Africa > Southern Africa > Lesotho > South Africa fears for business interests, water supply in Lesotho ‘coup’

Lesotho: South Africa fears for business interests, water supply in Lesotho ‘coup’


An August 30 army coup caused Lesotho’s prime minister to flee, leaving neighbouring South Africa - which surrounds the tiny mountain kingdom - nervous about the fate of its water supply and commercial interests in the country.

Lesotho’ s army currently denies staging a coup, though Prime Minister Thomas Thabane has fled to South Africa - claiming to fear for his life. As of September 3, Mr Thabane had returned to Lesotho, albeit with a South African police escort.

However, the country’s political next remains in flux. Lesotho has a history of military coups stretching back to independence in 1996.

Diplomatic efforts are underway, with South African President Jacob Zuma and Southern African Development Community (SADC) officials conference with Mr Thabane in Pretoria all week. So far, the regional block have denied Mr Thabane’s request for troops to be deployed to Lesotho.

South Africa will not be easily drawn into military engagement with its neighbour, despite historical precedents for doing so. The last such outing, in 1998, left a bitter taste next several South African soldiers were killed by Lesotho’s smaller, less well-equipped forces.

However, South Africa does have a strong interest in protecting a thriving expat business community that operates just across the border in Lesotho.

“What South Africa is really interested in here is their banks and their retail, and particularly their factories,” says Robert Besseling, principal Africa analyst at IHS World Insights.

Lesotho’s water will become additional significant going forward...but the real interest is to have a stable neighbour from which their companies can operate.”

A lot of South African companies have set up operations in Lesotho where the risks of labour strikes are significantly lower than in their home country - which has been wracked by long, often violent strikes over the completed few years. A customs union allows companies to easily export their wares back into South Africa.

The water issue is as well a salient one. Lesotho receives 60 % additional rainfall than its much larger neighbour, while South Africa struggles with ongoing water security issues. The country currently consumes 98 % of the water it treats - leaving little margin to absorb increases in consumption. The Treasury predicts supply will be outstripped by request between 2025 and 2030. The completion of the Highlands Water Project in Lesotho is a key pillar of its water security strategy.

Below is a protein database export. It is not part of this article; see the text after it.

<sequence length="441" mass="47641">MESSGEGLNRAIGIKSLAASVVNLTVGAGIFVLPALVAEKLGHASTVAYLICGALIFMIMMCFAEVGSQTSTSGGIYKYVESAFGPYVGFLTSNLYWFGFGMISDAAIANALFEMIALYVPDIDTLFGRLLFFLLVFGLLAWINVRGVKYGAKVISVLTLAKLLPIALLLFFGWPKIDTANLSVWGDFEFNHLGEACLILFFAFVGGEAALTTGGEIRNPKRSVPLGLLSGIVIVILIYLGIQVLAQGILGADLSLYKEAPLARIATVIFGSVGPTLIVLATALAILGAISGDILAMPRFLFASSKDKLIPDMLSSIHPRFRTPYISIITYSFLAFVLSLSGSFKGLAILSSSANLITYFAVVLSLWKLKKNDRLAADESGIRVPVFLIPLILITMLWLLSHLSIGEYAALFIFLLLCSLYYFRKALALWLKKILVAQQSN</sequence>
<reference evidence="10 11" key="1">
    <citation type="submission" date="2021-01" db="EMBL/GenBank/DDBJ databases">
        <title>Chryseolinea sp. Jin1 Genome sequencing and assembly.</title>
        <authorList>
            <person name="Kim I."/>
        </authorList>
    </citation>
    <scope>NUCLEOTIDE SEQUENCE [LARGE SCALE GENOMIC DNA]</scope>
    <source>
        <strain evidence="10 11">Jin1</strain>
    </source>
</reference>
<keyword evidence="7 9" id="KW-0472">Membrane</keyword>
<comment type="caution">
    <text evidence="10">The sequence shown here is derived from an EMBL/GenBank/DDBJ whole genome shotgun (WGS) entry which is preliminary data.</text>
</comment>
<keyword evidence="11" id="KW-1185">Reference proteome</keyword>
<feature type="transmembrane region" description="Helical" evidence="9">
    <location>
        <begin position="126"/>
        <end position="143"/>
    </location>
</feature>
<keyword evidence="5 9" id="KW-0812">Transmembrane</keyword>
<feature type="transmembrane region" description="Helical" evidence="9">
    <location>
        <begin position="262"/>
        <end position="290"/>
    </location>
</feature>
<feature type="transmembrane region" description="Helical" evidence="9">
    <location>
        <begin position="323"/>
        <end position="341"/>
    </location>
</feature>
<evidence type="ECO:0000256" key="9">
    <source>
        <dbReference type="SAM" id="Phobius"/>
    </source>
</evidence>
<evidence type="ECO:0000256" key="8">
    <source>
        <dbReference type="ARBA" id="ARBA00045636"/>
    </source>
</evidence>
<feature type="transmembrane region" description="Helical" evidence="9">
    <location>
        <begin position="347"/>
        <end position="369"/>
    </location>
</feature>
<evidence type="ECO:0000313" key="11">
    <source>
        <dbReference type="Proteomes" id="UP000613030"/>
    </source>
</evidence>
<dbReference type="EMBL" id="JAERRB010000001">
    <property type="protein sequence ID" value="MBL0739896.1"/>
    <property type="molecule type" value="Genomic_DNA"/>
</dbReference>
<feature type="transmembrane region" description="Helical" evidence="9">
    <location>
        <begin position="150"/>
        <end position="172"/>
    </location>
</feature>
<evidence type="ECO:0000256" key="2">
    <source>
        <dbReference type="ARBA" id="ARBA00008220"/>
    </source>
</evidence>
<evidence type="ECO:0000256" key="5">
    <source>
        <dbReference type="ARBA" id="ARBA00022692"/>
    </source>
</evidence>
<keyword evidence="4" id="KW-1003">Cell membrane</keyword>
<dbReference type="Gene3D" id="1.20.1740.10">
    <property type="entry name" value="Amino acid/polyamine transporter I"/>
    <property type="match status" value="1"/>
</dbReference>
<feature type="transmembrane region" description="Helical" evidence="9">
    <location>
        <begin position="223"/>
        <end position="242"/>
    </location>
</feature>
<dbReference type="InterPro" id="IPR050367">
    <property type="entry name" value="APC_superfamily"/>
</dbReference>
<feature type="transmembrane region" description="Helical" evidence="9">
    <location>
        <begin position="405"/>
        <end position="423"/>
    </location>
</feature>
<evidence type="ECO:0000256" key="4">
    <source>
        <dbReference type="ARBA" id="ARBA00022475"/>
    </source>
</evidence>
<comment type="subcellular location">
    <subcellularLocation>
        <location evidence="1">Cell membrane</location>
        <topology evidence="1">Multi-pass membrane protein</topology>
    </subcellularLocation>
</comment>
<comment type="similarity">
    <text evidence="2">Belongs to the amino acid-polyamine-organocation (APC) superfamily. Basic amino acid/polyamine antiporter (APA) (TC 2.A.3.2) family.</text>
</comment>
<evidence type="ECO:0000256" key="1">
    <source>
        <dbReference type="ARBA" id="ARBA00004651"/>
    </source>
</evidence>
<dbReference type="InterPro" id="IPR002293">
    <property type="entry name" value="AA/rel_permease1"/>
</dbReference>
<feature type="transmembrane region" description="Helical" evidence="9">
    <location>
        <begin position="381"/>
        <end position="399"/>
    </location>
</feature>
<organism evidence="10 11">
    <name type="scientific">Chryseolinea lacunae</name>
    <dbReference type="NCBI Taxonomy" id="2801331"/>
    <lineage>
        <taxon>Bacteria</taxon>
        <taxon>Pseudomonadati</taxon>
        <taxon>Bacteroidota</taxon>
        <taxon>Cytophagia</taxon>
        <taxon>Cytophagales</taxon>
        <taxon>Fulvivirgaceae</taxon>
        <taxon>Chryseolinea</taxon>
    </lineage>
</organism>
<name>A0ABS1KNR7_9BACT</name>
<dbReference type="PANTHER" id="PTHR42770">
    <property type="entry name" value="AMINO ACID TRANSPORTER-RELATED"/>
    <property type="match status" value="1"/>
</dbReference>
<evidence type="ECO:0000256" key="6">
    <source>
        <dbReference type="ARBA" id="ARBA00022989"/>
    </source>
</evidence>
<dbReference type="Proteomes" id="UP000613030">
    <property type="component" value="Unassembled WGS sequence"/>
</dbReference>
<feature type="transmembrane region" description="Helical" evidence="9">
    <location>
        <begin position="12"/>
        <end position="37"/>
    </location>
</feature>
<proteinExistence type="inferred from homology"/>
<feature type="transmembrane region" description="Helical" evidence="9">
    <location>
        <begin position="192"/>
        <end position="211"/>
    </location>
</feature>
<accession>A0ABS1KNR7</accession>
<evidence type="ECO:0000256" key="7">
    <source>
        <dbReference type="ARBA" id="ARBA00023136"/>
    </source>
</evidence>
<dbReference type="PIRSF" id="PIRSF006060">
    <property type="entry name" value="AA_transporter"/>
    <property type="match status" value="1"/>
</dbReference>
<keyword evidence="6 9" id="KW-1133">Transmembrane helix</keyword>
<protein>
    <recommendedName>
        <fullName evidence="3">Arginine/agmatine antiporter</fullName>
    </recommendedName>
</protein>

The project, initial announced in 1986, by presently supplies 10bn cubic meters of water to South Africa’s Vaal River system. This is set to increase by 50 % by 2022, once the second phase of the multipurpose damming and hydroelectric power generation project are in place.

Given that water and diamonds are Lesotho’s only precious exports, it is unlikely that it would try to drastically alter standing water export agreements with South Africa. Still, should a new coalition come into power, there is always the risk that new elites will try reconfigure existing agreements in order to maximise their opportunities for rent-seeking.

And while at present the SADC would prefer a negotiated return to the status quo with Mr Thabane - as Lesotho’s democratically elected leader - in power, those preferences can be mutable.

“Within the SADC, though they still see Thabane as the prime minister as Lesotho and someone they can work with, the situation may favour someone who is able to start a new government and end the disputes and fighting in the country,” Mr Besseling explains.

“The other counterweight to Thabane is that, so far, he has failed to keep the country stable.”

Mr Thabane suspended parliament in June, as rifts within the three-party coalition he has headed since 2012 threatened to collapse the government. South Africa has been expressing concerns about the prospect of a coup since mid-June. It seems that these concerns have been realised.

Presently that they have, it remains to be seen how far South Africa will go to protect its interests.

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